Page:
USA: Anti-fracking battle moves from drill-sites to pipelines

Gas distribution pipeline
Source: Adobe Stock

Getting gas out of the ground is all very well, but to get it to the consumers, you need pipelines and these – especially in the prolific Marcellus area – are few and far between. As cash-strapped operators press for more pipelines to get their product to market, pipeline construction has become a new battle ground between the industry and anti-fracking groups. With the recent spate of regulatory obstacles it seems that environmentalist are gaining ground. The post-Keystone world seems an increasingly hostile place for pipeline operators.

Here are three pipeline projects which hit regulatory hurdles just last week:

Constitution Pipeline

One of the major pipeline projects to connect Marcellus Shale with huge demand centres in Boston and the rest of New England is the Constitution Pipeline backed by Williams Partners and Cabot Oil and Gas. The 124-mile pipeline was to have been completed in 2015, but suffered years of delay as it struggled to obtain necessary regulatory approvals.

Finally, on April 22, the project was as good as killed off when the New York state Department of Environmental Conservation denied key permits to the pipeline project, arguing that the pipeline does not meet the state’s water standards. William Partners said it’s considering whether to appeal the decision.

“We are very disappointed by today’s decision,” the company said in a statement. “We remain absolutely committed to building this important energy infrastructure project. We are in the process of analysing the stated rationale for the denial. Once that review is complete we will assess our options, which may include an appeal to the U.S. Circuit Court of Appeals.”

Atlantic Sunrise Pipeline

The Atlantic Sunrise pipeline is another pipeline backed by Williams and an extension of the 10,000 miles-long Williams-operated Transco system.

The Atlantic Sunrise project includes construction of 197.7 miles of new pipeline, most of which would be in Pennsylvania, and designed to move Marcellus Shale gas from Northeast Pennsylvania as far south as Alabama. The new lines would cross through ten Pennsylvania counties.

On Thursday, the project won preliminary approval from the Federal Energy Regulatory Commission, however this regulatory success was quickly marred by a federal lawsuit filed on the same day by environmental groups objecting to the pipeline.

The Delaware Riverkeeper Network has challenged state water quality permits in federal court, filing a lawsuit on Thursday in the Third Circuit Court of Appeals calling the Pennsylvania Department of Environmental Protection’s issuance of water quality certificates for the Atlantic Sunrise project a violation of the federal Clean Water Act.

NEXUS Gas Transmission Project

The third pipeline that came across opposition in recent days is the NEXUS Gas Transmission Project – ran by DTE Energy, Enbridge Inc. and Spectra Energy. The 255-mile pipeline is to transport Appalachian shale gas to consumers in northern Ohio and southeast Michigan, as well as hubs in Chicago and Ontario.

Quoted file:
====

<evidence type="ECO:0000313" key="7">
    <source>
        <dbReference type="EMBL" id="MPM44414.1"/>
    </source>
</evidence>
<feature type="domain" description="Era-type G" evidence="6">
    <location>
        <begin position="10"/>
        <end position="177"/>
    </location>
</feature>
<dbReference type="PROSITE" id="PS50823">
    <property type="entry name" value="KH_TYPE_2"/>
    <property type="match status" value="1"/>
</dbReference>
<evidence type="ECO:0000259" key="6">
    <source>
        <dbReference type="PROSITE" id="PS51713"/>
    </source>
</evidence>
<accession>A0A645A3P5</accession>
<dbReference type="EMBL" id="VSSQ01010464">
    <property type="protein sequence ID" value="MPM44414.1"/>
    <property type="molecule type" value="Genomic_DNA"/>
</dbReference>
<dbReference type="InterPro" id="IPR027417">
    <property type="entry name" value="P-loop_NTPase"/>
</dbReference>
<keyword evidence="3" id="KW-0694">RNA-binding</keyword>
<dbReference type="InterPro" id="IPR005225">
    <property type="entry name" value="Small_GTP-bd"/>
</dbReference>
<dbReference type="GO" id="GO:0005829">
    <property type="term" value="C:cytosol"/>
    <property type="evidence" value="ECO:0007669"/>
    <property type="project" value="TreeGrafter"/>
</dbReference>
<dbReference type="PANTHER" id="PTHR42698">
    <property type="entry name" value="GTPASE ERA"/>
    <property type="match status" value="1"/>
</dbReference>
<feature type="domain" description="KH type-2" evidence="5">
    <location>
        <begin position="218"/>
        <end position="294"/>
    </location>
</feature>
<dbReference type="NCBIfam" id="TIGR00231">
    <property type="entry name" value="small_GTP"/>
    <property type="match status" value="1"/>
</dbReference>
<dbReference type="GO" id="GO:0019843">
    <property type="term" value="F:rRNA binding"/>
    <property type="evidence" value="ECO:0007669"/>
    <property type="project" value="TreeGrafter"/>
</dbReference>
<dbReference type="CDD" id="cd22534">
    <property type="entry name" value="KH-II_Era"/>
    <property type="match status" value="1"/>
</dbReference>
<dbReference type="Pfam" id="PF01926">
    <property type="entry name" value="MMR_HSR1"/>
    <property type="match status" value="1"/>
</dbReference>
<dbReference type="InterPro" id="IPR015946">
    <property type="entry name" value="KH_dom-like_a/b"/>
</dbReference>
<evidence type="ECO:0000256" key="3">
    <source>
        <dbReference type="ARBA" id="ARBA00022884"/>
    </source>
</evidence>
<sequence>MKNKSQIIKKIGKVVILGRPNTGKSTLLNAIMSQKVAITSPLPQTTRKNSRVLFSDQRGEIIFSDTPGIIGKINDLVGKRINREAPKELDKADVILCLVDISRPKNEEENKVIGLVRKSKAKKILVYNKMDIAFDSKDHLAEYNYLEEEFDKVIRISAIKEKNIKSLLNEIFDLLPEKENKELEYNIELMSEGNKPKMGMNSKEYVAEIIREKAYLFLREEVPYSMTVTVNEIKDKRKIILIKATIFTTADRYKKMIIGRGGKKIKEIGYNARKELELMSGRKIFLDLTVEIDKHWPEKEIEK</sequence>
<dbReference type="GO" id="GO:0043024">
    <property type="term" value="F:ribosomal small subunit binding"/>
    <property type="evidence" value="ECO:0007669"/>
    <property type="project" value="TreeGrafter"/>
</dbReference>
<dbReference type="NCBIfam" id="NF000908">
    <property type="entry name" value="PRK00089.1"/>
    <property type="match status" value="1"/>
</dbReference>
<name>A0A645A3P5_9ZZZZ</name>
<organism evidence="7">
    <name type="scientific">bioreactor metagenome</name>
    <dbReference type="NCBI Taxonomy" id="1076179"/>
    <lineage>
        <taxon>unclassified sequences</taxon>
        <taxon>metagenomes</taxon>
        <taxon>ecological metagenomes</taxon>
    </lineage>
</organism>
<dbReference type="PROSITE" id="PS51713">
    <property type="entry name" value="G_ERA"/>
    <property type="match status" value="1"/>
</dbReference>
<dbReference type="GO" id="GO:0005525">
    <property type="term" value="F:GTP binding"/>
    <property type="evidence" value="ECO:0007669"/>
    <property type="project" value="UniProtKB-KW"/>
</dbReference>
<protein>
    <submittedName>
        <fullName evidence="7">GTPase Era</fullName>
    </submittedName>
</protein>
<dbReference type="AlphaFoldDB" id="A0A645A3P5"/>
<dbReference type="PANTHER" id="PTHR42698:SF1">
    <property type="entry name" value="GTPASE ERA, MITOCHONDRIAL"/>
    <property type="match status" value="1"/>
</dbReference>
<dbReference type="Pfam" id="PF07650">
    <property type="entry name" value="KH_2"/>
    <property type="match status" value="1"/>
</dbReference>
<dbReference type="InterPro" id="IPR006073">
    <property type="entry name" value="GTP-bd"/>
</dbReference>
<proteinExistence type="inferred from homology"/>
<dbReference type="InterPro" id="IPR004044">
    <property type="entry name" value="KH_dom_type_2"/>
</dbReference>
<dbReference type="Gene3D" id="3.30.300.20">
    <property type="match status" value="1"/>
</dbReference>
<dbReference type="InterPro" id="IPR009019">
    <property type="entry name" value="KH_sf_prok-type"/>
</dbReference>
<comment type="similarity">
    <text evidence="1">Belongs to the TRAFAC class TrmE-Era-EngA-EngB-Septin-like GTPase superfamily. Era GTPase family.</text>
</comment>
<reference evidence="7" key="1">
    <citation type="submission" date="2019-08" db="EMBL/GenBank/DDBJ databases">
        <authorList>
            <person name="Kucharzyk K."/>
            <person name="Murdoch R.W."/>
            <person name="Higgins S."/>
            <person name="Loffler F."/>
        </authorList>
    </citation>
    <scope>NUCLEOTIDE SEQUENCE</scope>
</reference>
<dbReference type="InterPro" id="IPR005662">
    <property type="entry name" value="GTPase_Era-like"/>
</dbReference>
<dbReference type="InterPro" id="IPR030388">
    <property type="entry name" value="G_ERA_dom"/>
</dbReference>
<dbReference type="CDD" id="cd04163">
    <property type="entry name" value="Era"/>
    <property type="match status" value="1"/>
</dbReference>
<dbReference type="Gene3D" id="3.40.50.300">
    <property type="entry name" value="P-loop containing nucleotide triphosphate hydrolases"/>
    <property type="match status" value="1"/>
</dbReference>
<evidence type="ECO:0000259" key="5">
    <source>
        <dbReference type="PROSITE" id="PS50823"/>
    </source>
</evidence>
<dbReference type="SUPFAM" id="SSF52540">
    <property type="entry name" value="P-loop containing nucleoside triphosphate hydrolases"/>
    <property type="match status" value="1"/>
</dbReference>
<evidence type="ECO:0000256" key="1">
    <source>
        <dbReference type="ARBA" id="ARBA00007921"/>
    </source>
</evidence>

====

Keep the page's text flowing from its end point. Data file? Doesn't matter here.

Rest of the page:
Washtenaw County commissioners have opposed the pipeline on the grounds that it’s unnecessary and would have negative environmental, health and economic impacts. On Wednesday, the county board voted 6-1 in favour of a resolution opposing the NEXUS pipeline which would cut through residential areas and areas of natural beauty.

“In many parts of Michigan and Washtenaw County, recovery in home and property values are just starting from the previous market crash,” the resolution states. “With 4 existing pipeline corridors of various commodities already running through the county, additional pipelines would only contribute to property values once again declining in the areas impacted.”
How will all this impact natural gas prices in the U.S.? It’s not clear. On the one hand, the current shortage of pipelines to get Marcellus shale gas from the wellheads to consumers means rock bottom prices for producers. On the other, as Reuters points out, for those who do manage to get their gas to market, the shortage of pipelines may mean that they get better prices at the consumer end.

UBS and Raymond James say recent delays to key pipeline projects in the Marcellus in Pennsylvania and West Virginia will prevent trapped gas getting to the energy-starved upstate New York and New England winter-heating markets, cutting U.S. output by more than many expect and tightening supplies.

“The continual string of regulatory road bumps plaguing pipeline projects slated to burrow through the Empire State add another layer of bullishness to 2017 gas sentiment,” Raymond James analysts said in a note last week.

The analysts believe that the inability for many of the producers to get their product to market will mean that they will be forced to cut production. They expect production to decline in 2017 by about 1-2 billion cubic feet per day (bcfd) from 2016 due in part to the slowdown in new pipeline takeaway capacity from the Marcellus.

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